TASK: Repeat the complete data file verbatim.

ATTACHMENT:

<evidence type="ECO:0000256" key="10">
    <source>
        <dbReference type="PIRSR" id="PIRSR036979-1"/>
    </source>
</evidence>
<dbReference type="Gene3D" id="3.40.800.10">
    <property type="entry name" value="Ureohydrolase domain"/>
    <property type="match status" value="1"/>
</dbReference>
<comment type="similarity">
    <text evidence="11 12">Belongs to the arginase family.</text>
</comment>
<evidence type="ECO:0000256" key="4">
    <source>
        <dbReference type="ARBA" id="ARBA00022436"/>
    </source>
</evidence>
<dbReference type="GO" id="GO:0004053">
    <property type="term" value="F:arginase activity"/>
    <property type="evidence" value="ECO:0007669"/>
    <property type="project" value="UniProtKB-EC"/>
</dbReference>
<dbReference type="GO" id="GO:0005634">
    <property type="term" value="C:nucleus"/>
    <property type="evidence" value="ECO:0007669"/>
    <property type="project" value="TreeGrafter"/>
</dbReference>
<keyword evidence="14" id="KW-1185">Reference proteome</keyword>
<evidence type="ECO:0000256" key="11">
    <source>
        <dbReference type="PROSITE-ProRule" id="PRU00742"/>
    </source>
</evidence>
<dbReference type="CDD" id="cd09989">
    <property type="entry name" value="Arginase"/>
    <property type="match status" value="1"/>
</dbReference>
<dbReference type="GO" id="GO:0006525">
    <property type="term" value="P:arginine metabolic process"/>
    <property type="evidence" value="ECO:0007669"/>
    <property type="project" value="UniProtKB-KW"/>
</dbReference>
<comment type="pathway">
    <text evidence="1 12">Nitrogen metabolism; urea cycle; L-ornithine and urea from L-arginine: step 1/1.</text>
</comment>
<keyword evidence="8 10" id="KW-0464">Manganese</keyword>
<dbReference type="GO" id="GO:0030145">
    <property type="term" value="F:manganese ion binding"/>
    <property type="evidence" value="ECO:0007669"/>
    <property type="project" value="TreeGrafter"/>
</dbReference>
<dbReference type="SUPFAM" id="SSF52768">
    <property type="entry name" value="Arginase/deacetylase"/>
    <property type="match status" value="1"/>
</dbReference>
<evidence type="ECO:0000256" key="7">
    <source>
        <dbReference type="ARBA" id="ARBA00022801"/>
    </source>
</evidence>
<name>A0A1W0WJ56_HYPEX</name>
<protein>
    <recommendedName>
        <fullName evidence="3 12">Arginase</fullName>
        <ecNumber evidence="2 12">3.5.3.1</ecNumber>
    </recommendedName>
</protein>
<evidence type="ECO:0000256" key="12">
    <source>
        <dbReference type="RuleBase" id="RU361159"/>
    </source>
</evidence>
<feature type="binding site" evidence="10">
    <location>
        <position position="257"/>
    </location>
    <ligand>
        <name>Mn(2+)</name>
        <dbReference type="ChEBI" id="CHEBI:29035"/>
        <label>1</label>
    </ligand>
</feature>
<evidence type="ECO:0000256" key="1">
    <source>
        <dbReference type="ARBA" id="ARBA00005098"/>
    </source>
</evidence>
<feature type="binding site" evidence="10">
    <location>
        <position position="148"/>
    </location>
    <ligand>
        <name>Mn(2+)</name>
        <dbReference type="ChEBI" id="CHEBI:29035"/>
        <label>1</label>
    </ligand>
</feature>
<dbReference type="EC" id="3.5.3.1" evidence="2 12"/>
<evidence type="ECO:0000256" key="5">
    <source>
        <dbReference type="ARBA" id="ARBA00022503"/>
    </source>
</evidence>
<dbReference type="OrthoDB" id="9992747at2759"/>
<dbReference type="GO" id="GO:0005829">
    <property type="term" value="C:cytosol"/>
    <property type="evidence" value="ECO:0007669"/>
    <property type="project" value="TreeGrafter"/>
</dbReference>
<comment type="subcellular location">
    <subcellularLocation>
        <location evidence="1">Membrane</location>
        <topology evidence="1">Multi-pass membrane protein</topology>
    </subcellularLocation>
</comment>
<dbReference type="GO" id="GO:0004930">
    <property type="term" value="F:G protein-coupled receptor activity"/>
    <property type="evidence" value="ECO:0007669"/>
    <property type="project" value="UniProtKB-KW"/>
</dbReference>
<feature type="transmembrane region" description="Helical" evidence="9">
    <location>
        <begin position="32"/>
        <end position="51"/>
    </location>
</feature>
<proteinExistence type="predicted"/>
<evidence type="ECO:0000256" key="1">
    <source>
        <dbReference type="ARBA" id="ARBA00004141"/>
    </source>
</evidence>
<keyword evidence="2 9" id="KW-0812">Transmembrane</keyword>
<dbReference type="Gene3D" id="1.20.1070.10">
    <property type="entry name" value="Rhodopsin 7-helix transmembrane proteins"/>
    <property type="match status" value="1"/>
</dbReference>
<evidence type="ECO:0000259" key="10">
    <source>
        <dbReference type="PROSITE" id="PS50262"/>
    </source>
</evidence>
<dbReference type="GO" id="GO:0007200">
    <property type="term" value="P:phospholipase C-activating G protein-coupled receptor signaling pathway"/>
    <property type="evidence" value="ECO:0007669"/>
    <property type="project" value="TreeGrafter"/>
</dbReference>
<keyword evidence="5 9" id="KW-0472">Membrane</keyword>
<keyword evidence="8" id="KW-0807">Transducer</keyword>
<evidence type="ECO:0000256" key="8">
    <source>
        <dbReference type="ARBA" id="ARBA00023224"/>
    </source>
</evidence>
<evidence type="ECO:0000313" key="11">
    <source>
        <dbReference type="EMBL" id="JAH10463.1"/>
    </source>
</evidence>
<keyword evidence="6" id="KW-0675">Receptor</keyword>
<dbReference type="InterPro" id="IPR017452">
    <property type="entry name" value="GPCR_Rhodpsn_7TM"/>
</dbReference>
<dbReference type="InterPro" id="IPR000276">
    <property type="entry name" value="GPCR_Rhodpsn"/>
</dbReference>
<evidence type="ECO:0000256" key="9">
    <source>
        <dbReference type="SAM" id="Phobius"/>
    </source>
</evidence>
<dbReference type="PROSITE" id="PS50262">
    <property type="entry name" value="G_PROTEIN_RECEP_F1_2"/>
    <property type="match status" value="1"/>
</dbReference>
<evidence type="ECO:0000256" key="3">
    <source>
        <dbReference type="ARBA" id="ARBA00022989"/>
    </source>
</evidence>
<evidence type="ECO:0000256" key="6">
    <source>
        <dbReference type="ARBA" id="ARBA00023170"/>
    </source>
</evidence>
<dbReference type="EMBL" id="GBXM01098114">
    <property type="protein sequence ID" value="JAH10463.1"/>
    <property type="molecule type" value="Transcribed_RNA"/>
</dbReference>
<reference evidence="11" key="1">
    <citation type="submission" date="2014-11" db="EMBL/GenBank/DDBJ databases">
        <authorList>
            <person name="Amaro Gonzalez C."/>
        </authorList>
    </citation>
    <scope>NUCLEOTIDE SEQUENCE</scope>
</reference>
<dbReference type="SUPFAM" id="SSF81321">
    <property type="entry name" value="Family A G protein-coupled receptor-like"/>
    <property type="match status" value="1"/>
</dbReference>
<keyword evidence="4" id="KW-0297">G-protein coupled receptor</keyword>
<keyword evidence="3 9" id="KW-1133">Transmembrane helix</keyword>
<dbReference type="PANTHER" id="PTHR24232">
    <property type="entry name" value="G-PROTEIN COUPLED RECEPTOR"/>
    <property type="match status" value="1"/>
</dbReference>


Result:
<evidence type="ECO:0000256" key="10">
    <source>
        <dbReference type="PIRSR" id="PIRSR036979-1"/>
    </source>
</evidence>
<dbReference type="Gene3D" id="3.40.800.10">
    <property type="entry name" value="Ureohydrolase domain"/>
    <property type="match status" value="1"/>
</dbReference>
<comment type="similarity">
    <text evidence="11 12">Belongs to the arginase family.</text>
</comment>
<evidence type="ECO:0000256" key="4">
    <source>
        <dbReference type="ARBA" id="ARBA00022436"/>
    </source>
</evidence>
<dbReference type="GO" id="GO:0004053">
    <property type="term" value="F:arginase activity"/>
    <property type="evidence" value="ECO:0007669"/>
    <property type="project" value="UniProtKB-EC"/>
</dbReference>
<dbReference type="GO" id="GO:0005634">
    <property type="term" value="C:nucleus"/>
    <property type="evidence" value="ECO:0007669"/>
    <property type="project" value="TreeGrafter"/>
</dbReference>
<keyword evidence="14" id="KW-1185">Reference proteome</keyword>
<evidence type="ECO:0000256" key="11">
    <source>
        <dbReference type="PROSITE-ProRule" id="PRU00742"/>
    </source>
</evidence>
<dbReference type="CDD" id="cd09989">
    <property type="entry name" value="Arginase"/>
    <property type="match status" value="1"/>
</dbReference>
<dbReference type="GO" id="GO:0006525">
    <property type="term" value="P:arginine metabolic process"/>
    <property type="evidence" value="ECO:0007669"/>
    <property type="project" value="UniProtKB-KW"/>
</dbReference>
<comment type="pathway">
    <text evidence="1 12">Nitrogen metabolism; urea cycle; L-ornithine and urea from L-arginine: step 1/1.</text>
</comment>
<keyword evidence="8 10" id="KW-0464">Manganese</keyword>
<dbReference type="GO" id="GO:0030145">
    <property type="term" value="F:manganese ion binding"/>
    <property type="evidence" value="ECO:0007669"/>
    <property type="project" value="TreeGrafter"/>
</dbReference>
<dbReference type="SUPFAM" id="SSF52768">
    <property type="entry name" value="Arginase/deacetylase"/>
    <property type="match status" value="1"/>
</dbReference>
<evidence type="ECO:0000256" key="7">
    <source>
        <dbReference type="ARBA" id="ARBA00022801"/>
    </source>
</evidence>
<name>A0A1W0WJ56_HYPEX</name>
<protein>
    <recommendedName>
        <fullName evidence="3 12">Arginase</fullName>
        <ecNumber evidence="2 12">3.5.3.1</ecNumber>
    </recommendedName>
</protein>
<evidence type="ECO:0000256" key="12">
    <source>
        <dbReference type="RuleBase" id="RU361159"/>
    </source>
</evidence>
<feature type="binding site" evidence="10">
    <location>
        <position position="257"/>
    </location>
    <ligand>
        <name>Mn(2+)</name>
        <dbReference type="ChEBI" id="CHEBI:29035"/>
        <label>1</label>
    </ligand>
</feature>
<evidence type="ECO:0000256" key="1">
    <source>
        <dbReference type="ARBA" id="ARBA00005098"/>
    </source>
</evidence>
<feature type="binding site" evidence="10">
    <location>
        <position position="148"/>
    </location>
    <ligand>
        <name>Mn(2+)</name>
        <dbReference type="ChEBI" id="CHEBI:29035"/>
        <label>1</label>
    </ligand>
</feature>
<dbReference type="EC" id="3.5.3.1" evidence="2 12"/>
<evidence type="ECO:0000256" key="5">
    <source>
        <dbReference type="ARBA" id="ARBA00022503"/>
    </source>
</evidence>
<dbReference type="OrthoDB" id="9992747at2759"/>
<dbReference type="GO" id="GO:0005829">
    <property type="term" value="C:cytosol"/>
    <property type="evidence" value="ECO:0007669"/>
    <property type="project" value="TreeGrafter"/>
</dbReference>
<comment type="subcellular location">
    <subcellularLocation>
        <location evidence="1">Membrane</location>
        <topology evidence="1">Multi-pass membrane protein</topology>
    </subcellularLocation>
</comment>
<dbReference type="GO" id="GO:0004930">
    <property type="term" value="F:G protein-coupled receptor activity"/>
    <property type="evidence" value="ECO:0007669"/>
    <property type="project" value="UniProtKB-KW"/>
</dbReference>
<feature type="transmembrane region" description="Helical" evidence="9">
    <location>
        <begin position="32"/>
        <end position="51"/>
    </location>
</feature>
<proteinExistence type="predicted"/>
<evidence type="ECO:0000256" key="1">
    <source>
        <dbReference type="ARBA" id="ARBA00004141"/>
    </source>
</evidence>
<keyword evidence="2 9" id="KW-0812">Transmembrane</keyword>
<dbReference type="Gene3D" id="1.20.1070.10">
    <property type="entry name" value="Rhodopsin 7-helix transmembrane proteins"/>
    <property type="match status" value="1"/>
</dbReference>
<evidence type="ECO:0000259" key="10">
    <source>
        <dbReference type="PROSITE" id="PS50262"/>
    </source>
</evidence>
<dbReference type="GO" id="GO:0007200">
    <property type="term" value="P:phospholipase C-activating G protein-coupled receptor signaling pathway"/>
    <property type="evidence" value="ECO:0007669"/>
    <property type="project" value="TreeGrafter"/>
</dbReference>
<keyword evidence="5 9" id="KW-0472">Membrane</keyword>
<keyword evidence="8" id="KW-0807">Transducer</keyword>
<evidence type="ECO:0000256" key="8">
    <source>
        <dbReference type="ARBA" id="ARBA00023224"/>
    </source>
</evidence>
<evidence type="ECO:0000313" key="11">
    <source>
        <dbReference type="EMBL" id="JAH10463.1"/>
    </source>
</evidence>
<keyword evidence="6" id="KW-0675">Receptor</keyword>
<dbReference type="InterPro" id="IPR017452">
    <property type="entry name" value="GPCR_Rhodpsn_7TM"/>
</dbReference>
<dbReference type="InterPro" id="IPR000276">
    <property type="entry name" value="GPCR_Rhodpsn"/>
</dbReference>
<evidence type="ECO:0000256" key="9">
    <source>
        <dbReference type="SAM" id="Phobius"/>
    </source>
</evidence>
<dbReference type="PROSITE" id="PS50262">
    <property type="entry name" value="G_PROTEIN_RECEP_F1_2"/>
    <property type="match status" value="1"/>
</dbReference>
<evidence type="ECO:0000256" key="3">
    <source>
        <dbReference type="ARBA" id="ARBA00022989"/>
    </source>
</evidence>
<evidence type="ECO:0000256" key="6">
    <source>
        <dbReference type="ARBA" id="ARBA00023170"/>
    </source>
</evidence>
<dbReference type="EMBL" id="GBXM01098114">
    <property type="protein sequence ID" value="JAH10463.1"/>
    <property type="molecule type" value="Transcribed_RNA"/>
</dbReference>
<reference evidence="11" key="1">
    <citation type="submission" date="2014-11" db="EMBL/GenBank/DDBJ databases">
        <authorList>
            <person name="Amaro Gonzalez C."/>
        </authorList>
    </citation>
    <scope>NUCLEOTIDE SEQUENCE</scope>
</reference>
<dbReference type="SUPFAM" id="SSF81321">
    <property type="entry name" value="Family A G protein-coupled receptor-like"/>
    <property type="match status" value="1"/>
</dbReference>
<keyword evidence="4" id="KW-0297">G-protein coupled receptor</keyword>
<keyword evidence="3 9" id="KW-1133">Transmembrane helix</keyword>
<dbReference type="PANTHER" id="PTHR24232">
    <property type="entry name" value="G-PROTEIN COUPLED RECEPTOR"/>
    <property type="match status" value="1"/>
</dbReference>